Paediatricians in Switzerland warn of shortages and long waiting times

Paediatricians in Switzerland warn of shortages and long waiting times

Paediatricians in Switzerland are raising the alarm over long waiting times and a potential lack of beds in hospitals for sick and injured children, as the number of kids seeking emergency care surges. Swiss broadcaster SRF explained that staff shortages and a new demand for emergency consultations are most likely to blame. 

Paediatricians are concerned there will be shortages during the winter

Pädiatrie Schweiz, the specialist organisation for child and adolescent medicine, has expressed concerns that as the weather gets colder and winter arrives in Switzerland, patient capacity at children’s hospitals across the country may be stretched to the limit. The Swiss healthcare system has been struggling with a staff shortage for a number of years already, but since the COVID-19 pandemic, upheaval in the industry has complicated matters further. 

Shortages of doctors and other qualified medical staff are not the only issue though. Pädiatrie Schweiz also said in a statement that "in some clinics, child emergencies increased by more than 50 percent in the first half of 2022 compared to 2021 or the pre-pandemic years", suggesting that one of the reasons for overcrowding in children’s hospitals is due to increased demand for emergency consultations.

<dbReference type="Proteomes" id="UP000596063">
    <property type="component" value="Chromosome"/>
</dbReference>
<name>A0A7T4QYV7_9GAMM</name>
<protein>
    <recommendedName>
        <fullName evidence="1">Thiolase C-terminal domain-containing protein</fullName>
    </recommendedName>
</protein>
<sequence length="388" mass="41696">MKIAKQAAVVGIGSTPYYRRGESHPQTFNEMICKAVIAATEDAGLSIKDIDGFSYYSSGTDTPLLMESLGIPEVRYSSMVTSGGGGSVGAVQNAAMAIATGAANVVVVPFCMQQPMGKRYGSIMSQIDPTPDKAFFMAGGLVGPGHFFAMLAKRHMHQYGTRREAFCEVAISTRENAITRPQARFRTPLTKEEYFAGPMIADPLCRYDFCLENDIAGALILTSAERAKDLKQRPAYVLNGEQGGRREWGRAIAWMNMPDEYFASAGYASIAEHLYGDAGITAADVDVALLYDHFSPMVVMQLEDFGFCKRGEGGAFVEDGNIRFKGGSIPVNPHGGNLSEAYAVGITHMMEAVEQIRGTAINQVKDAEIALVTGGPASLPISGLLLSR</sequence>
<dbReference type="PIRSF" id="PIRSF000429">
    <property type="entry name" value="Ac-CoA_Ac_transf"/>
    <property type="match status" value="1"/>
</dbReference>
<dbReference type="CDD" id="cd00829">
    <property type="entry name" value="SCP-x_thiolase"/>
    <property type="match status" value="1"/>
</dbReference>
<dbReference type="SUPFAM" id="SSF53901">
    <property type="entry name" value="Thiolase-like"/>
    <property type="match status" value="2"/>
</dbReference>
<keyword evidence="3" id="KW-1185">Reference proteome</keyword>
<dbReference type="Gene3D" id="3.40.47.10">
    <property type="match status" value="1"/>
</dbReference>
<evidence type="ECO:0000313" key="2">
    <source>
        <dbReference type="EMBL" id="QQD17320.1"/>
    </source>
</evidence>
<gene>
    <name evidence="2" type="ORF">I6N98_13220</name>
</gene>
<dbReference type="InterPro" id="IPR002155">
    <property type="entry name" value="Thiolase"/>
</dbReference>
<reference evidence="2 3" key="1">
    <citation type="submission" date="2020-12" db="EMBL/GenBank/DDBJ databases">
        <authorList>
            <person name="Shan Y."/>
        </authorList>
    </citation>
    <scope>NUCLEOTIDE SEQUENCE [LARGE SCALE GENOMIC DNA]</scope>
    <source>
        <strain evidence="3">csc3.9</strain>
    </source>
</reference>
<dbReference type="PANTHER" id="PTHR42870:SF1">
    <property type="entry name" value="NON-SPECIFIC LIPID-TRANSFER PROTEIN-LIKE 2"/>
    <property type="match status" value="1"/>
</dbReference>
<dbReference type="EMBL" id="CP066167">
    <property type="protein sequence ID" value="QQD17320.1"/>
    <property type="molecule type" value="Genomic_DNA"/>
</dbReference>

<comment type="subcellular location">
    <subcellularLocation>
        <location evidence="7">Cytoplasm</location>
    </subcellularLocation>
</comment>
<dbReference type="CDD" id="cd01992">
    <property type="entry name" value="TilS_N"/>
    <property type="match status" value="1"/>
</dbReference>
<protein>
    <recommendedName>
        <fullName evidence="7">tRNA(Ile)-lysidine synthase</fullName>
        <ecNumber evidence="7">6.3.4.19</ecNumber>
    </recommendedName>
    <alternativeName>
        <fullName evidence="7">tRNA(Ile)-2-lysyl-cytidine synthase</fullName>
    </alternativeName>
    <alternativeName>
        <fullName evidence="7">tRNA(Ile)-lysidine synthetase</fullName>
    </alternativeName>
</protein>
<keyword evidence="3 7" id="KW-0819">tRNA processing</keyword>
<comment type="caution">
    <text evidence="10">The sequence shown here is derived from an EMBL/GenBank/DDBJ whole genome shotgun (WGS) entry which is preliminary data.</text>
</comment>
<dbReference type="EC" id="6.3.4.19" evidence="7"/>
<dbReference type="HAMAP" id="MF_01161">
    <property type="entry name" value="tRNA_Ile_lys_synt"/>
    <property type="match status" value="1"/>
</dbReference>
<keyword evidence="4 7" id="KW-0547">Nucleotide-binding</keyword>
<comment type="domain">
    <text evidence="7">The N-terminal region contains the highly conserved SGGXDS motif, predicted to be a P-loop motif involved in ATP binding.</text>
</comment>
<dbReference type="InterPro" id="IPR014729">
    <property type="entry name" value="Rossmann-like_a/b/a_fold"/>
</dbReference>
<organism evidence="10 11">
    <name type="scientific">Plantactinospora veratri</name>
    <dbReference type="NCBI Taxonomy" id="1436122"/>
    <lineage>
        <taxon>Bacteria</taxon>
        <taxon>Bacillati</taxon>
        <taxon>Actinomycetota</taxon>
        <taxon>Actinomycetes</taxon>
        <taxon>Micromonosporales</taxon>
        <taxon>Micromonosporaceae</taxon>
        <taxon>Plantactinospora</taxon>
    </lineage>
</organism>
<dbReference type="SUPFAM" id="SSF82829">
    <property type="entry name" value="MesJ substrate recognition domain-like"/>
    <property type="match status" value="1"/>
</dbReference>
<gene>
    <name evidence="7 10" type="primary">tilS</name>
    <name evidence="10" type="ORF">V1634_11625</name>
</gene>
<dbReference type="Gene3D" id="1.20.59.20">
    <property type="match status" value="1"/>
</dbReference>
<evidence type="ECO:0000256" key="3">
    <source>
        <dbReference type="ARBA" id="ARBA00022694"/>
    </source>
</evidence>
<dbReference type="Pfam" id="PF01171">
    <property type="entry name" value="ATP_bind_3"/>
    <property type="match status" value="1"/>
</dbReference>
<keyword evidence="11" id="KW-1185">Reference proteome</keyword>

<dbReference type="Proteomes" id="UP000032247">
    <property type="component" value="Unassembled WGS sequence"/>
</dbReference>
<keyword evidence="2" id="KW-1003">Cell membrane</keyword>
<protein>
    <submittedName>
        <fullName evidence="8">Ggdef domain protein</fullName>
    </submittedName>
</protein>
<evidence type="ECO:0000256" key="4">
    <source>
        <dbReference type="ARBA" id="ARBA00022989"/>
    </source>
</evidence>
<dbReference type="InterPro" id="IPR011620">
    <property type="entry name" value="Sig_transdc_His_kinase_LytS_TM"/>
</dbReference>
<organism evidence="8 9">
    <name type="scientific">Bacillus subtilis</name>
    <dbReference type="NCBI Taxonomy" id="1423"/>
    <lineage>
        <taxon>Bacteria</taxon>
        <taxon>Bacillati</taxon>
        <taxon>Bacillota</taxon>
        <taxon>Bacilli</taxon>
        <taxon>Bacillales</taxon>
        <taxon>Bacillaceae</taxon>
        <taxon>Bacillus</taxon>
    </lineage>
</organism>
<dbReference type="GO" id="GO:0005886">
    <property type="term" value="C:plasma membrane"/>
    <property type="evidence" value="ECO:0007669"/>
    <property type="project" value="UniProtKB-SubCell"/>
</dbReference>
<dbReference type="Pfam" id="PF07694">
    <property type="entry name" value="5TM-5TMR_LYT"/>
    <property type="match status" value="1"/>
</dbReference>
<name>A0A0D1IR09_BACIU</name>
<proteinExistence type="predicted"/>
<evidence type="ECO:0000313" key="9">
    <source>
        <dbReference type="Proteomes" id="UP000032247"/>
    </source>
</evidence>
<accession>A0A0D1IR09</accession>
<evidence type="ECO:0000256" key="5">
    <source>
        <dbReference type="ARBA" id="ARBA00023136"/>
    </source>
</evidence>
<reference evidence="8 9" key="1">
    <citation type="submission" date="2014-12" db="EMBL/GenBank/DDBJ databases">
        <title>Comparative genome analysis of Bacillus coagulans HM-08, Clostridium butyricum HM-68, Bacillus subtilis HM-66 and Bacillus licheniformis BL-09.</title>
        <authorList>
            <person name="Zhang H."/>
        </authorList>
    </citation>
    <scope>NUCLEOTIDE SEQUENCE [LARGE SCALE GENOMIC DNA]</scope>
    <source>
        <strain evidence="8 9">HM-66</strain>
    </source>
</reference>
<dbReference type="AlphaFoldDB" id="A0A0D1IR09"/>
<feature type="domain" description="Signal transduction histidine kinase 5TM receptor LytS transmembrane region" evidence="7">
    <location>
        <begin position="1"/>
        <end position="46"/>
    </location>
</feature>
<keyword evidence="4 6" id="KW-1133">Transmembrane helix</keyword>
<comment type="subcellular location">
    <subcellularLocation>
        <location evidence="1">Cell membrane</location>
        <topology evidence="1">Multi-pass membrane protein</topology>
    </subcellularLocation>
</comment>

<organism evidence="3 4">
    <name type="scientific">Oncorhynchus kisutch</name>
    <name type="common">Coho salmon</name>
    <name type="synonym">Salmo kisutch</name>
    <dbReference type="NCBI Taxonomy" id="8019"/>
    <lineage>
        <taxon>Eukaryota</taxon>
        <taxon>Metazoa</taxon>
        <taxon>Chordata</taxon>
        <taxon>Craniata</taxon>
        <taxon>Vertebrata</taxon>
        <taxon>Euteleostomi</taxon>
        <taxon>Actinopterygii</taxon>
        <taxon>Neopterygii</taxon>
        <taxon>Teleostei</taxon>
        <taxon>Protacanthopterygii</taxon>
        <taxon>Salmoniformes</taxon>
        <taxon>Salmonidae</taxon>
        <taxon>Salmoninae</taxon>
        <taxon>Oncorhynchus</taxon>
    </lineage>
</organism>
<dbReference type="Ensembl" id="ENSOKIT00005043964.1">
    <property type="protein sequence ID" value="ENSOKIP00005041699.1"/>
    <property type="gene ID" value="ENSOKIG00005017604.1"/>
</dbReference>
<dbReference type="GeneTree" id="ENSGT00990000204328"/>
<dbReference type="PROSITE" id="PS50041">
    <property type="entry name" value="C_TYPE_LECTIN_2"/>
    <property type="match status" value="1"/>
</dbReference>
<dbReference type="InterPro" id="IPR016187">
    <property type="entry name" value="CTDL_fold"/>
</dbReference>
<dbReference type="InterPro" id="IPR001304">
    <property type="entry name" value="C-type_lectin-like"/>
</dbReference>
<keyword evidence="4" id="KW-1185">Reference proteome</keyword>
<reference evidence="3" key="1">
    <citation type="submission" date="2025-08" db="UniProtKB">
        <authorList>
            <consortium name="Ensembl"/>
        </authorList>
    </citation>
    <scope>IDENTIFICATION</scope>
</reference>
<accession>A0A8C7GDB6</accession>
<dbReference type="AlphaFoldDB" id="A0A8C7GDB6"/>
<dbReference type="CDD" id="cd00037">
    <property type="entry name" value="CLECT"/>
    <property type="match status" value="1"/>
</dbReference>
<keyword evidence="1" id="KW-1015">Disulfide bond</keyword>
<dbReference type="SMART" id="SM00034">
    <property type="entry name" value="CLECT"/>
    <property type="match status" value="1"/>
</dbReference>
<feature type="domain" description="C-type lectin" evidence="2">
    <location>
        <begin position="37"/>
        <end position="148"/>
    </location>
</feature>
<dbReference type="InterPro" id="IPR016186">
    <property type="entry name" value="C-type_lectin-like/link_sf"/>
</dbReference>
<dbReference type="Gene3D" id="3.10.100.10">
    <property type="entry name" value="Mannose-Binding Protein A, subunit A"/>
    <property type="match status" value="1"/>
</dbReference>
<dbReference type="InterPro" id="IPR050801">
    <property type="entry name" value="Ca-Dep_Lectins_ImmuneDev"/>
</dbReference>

Longest waiting times for children with smaller complaints

Understandably, the most seriously unwell children are treated first, while the parents of children with ailments that are easy to treat should currently expect long waiting times at some hospitals.

Traudel Saurenmann, chief physician at the children's clinic at the Kantonsspital Winterthur (KSW) told SRF that the hospital has “taken measures and increased shifts”, adding that the clinic is “particularly concerned about the winter," considering that emergency departments are filling up already during the summer and autumn when there is typically less demand.

Emily Proctor


Emily Proctor

Emily grew up in the UK before moving abroad to study International Relations and Chinese. She then obtained a Master's degree in International Security and gained an interest in journalism....

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